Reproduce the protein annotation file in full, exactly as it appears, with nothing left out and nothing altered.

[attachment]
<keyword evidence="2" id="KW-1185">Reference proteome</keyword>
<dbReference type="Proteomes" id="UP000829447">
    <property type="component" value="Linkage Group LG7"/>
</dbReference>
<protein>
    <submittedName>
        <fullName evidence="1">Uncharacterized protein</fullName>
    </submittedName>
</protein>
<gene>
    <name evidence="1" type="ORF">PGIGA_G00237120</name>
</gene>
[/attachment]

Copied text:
<keyword evidence="2" id="KW-1185">Reference proteome</keyword>
<dbReference type="Proteomes" id="UP000829447">
    <property type="component" value="Linkage Group LG7"/>
</dbReference>
<protein>
    <submittedName>
        <fullName evidence="1">Uncharacterized protein</fullName>
    </submittedName>
</protein>
<gene>
    <name evidence="1" type="ORF">PGIGA_G00237120</name>
</gene>